Meanwhile, it’s clear that the Browns are trying to keep Manziel’s personal issues under wraps. The team was a front runner to be featured in the next season of HBO’s Hard Knocks, a reality series that follows one NFL team on and off the field each year through training camp and season preparation. However, they recently pulled out due to concerns that Manziel’s struggle would become the main story line.
This could have been an opportunity for the team to reconstruct Manziel’s public image in a positive light. The former Heisman Trophy winner has been a constant focal point of negative press, not only for his stagnant rookie year with the Browns, but for his wild, alcohol-induced antics off the field. By showcasing the college standout’s journey to sobriety and rise to NFL stardom, the series could have given Manziel the opportunity to talk openly about his struggles and, perhaps, made him more relatable to viewers.
The Ugly: Mayweather vs. Pacquiao
Amid all of the promotions, interviews and press surrounding the “fight of the century” between Manny Pacquiao and Floyd Mayweather, there was one thing missing: discussion about Mayweather’s documented history of domestic violence. Perhaps it was because Mayweather’s camp had two female reporters, Rachel Nicols and Michelle Beadle, blocked from covering the fight, purportedly because of their history of questioning Mayweather about it directly in public interviews.
This is not the first time Mayweather’s history has been swept under the rug. According to CNN, Mayweather is responsible for seven incidents of assault against five different women that have all resulted in either an arrest or police citations, and in many cases, jail time. The lack of accountability by fans and media alike is astonishing, considering public outcry over other incidents of domestic violence by professional athletes. More journalists and reporters need to follow the lead of Nicols and Beadle and speak out against athletes who are involved in domestic violence cases. Mayweather needs to be held accountable by the public, rather than celebrated for being the highest-paid athlete in the world.
2015 posted by Scott Allison
I was recently speaking with a colleague who pointed out that the business of PR is a lot more complex than it used to be. He’s right. The business is indeed more complicated, and it’s about to get more expensive as well.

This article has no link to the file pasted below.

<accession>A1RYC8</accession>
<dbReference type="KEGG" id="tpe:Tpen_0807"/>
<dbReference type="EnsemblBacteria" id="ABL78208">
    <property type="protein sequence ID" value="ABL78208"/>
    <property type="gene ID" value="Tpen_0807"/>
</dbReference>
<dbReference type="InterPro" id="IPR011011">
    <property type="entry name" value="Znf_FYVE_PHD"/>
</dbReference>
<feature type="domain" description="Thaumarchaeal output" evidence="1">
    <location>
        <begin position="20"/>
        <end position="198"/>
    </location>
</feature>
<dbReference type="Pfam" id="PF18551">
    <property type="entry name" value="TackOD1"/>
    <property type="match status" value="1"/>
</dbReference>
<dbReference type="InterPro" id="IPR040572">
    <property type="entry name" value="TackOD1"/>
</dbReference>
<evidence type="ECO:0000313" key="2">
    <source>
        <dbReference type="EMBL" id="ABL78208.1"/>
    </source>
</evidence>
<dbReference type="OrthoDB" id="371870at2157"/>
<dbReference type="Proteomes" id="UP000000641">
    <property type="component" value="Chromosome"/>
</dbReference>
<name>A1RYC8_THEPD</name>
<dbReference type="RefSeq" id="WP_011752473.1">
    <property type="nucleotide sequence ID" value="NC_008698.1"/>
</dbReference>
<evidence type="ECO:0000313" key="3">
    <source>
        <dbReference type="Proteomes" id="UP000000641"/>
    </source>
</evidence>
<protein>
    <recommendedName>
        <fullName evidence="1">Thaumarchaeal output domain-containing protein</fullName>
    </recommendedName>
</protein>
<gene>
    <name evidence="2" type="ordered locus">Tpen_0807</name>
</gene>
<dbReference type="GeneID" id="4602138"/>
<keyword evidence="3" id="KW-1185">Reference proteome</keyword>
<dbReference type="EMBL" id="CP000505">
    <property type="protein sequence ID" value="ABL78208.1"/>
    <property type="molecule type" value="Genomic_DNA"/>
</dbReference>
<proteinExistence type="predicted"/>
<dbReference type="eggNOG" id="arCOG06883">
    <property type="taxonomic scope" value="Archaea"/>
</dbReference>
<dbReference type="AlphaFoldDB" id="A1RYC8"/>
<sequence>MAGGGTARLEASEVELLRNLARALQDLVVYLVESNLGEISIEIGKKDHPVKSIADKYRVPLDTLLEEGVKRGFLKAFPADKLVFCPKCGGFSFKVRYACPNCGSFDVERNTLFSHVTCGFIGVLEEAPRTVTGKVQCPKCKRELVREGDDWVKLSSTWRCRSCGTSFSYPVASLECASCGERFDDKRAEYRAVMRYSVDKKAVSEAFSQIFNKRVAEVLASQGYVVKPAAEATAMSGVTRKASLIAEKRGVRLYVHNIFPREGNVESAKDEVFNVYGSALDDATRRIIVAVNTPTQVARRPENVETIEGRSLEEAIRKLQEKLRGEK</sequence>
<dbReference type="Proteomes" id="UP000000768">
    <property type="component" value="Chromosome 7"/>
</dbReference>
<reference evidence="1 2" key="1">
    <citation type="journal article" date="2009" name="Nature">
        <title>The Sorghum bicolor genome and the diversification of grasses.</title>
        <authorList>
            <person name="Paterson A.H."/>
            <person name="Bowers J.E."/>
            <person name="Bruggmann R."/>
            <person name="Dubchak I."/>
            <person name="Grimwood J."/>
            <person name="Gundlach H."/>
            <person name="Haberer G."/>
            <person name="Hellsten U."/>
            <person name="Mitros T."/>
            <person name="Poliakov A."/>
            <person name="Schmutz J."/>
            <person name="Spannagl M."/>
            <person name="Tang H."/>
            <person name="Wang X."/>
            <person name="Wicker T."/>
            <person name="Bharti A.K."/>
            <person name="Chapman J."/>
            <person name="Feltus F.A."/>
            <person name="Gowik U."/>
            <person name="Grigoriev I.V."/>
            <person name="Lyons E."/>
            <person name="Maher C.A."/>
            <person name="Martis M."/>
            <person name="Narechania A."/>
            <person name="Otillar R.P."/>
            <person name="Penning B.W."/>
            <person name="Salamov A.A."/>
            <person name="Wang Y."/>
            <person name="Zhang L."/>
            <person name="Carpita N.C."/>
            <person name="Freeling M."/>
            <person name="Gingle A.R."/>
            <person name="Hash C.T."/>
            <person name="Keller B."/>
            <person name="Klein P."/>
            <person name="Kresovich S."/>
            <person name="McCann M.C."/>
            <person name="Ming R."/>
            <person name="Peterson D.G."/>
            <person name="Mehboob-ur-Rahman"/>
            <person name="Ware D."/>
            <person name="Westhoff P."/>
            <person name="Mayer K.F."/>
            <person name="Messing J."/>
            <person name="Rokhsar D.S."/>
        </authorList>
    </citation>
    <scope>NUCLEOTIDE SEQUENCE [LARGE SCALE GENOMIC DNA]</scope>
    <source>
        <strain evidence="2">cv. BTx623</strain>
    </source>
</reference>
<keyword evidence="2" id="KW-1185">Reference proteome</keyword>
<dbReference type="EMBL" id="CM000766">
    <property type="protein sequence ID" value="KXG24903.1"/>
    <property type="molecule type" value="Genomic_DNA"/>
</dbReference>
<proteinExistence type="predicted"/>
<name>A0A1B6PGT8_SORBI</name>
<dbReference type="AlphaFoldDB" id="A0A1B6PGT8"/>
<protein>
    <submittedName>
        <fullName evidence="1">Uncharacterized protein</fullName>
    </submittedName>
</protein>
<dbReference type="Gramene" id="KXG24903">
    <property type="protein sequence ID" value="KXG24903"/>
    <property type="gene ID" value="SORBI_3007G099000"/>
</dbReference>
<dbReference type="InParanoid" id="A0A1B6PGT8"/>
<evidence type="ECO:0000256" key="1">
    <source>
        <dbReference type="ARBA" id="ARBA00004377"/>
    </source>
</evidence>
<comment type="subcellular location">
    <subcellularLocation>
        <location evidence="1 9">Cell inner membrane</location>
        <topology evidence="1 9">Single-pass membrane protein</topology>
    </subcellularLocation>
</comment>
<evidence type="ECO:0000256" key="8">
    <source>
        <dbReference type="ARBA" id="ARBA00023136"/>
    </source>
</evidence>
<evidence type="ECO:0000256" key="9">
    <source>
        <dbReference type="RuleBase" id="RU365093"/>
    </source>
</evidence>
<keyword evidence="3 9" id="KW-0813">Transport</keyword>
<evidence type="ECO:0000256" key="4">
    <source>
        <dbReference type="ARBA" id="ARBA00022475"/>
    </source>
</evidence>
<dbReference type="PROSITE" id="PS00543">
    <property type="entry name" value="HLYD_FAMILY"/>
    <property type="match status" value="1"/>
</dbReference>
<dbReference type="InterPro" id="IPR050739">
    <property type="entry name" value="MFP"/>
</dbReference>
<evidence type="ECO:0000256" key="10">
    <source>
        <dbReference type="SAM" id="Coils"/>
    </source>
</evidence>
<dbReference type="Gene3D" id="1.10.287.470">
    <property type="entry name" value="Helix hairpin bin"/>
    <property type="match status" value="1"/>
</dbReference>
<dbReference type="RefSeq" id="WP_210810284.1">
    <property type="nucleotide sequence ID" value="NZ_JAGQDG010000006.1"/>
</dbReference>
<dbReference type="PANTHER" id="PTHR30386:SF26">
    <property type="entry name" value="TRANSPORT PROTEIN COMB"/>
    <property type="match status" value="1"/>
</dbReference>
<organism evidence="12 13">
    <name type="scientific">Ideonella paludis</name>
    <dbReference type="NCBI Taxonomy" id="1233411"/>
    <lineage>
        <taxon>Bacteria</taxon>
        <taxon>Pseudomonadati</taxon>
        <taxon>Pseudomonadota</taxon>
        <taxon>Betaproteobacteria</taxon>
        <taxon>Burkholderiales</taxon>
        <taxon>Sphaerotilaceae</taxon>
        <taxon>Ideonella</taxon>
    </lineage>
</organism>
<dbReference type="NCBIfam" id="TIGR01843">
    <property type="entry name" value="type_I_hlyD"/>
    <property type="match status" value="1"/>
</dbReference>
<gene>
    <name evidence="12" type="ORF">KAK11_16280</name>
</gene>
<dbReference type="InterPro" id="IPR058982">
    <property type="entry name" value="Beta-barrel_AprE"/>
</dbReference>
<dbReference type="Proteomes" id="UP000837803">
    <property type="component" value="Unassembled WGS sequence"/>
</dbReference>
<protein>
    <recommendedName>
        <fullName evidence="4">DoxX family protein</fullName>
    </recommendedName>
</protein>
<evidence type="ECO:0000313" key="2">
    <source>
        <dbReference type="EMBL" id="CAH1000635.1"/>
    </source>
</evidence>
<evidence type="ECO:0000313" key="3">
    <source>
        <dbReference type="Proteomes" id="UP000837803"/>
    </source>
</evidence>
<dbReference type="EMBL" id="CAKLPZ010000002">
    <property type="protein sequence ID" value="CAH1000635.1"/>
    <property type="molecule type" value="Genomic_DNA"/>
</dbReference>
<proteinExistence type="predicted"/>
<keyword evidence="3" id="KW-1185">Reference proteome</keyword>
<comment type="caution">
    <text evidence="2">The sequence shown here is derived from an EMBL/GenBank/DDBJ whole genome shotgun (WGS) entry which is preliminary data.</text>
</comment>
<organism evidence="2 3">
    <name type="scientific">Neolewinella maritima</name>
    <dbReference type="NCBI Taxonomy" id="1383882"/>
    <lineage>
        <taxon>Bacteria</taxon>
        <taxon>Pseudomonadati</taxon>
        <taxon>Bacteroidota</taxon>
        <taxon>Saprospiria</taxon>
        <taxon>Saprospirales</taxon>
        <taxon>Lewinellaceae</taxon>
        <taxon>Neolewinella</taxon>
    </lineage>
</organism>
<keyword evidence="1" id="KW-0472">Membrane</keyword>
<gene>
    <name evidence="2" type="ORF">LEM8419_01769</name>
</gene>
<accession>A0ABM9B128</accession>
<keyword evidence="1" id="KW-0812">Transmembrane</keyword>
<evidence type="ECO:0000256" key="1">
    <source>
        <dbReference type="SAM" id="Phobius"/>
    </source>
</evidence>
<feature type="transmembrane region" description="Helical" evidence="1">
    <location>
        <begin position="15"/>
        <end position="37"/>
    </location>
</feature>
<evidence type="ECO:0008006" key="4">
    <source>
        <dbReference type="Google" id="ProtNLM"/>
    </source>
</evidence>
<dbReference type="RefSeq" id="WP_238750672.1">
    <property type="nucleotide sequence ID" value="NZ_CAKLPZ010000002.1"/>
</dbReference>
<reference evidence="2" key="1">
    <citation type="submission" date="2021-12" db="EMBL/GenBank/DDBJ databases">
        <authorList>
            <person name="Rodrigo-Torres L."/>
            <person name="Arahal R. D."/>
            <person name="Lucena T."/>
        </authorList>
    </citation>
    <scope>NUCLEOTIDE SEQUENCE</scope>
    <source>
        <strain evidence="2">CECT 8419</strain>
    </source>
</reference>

We live in an age where technology continually changes the nature and pace of business. In some instances, jobs have become obsolete or reduced in scope or scale. However, in PR, new capabilities such as data analytics, research, content development, production and design work have driven increased investment in new technology and skilled talent to leverage it.
There’s no greater evidence of this shift than when Ad Age recently put Weber Shandwick at no. 4 on its 2015 “Agency A-List.” Just five years ago, this accolade would have been inconceivable. However, mainstay PR elements are now incorporated into more complex and responsive marcom initiatives with PR agencies driving multiple components.
As a result, internal costs for developing integrated campaigns are skyrocketing. In our experience salaries and overhead costs, particularly in major urban markets, have steadily increased since 2012. However, what has not kept pace are client PR budgets, which have been relatively flat since 2009.
This scenario of increasing client needs working against flat budgets is not sustainable. Today’s great agencies will hire engineers, data and research analysts, web coders and designers, in addition to skilled marketing and communications people, to deliver the top-flight campaigns clients demand. Therefore, it is reasonable to assume that the increased cost of accessing this talent and technology will necessarily be passed along to clients.
With performance metrics and measurement at the forefront of campaign strategy, both the expected return and the investment needed to ensure success require equal consideration during the initial development stage. The fact that a PR agency may now be driving some of the more expensive elements of a campaign must become part of the client budgeting equation. Talented people with smart strategies using advanced technologies that drive sales and brand exposure cost money and are worth the investment for the majority of clients.
Scott Allison, CEO
2015 posted by Carolina Guana
Each month, our Nuestra Voz column aims to shine the light on Hispanic marketing and covers topics relevant to the Hispanic community.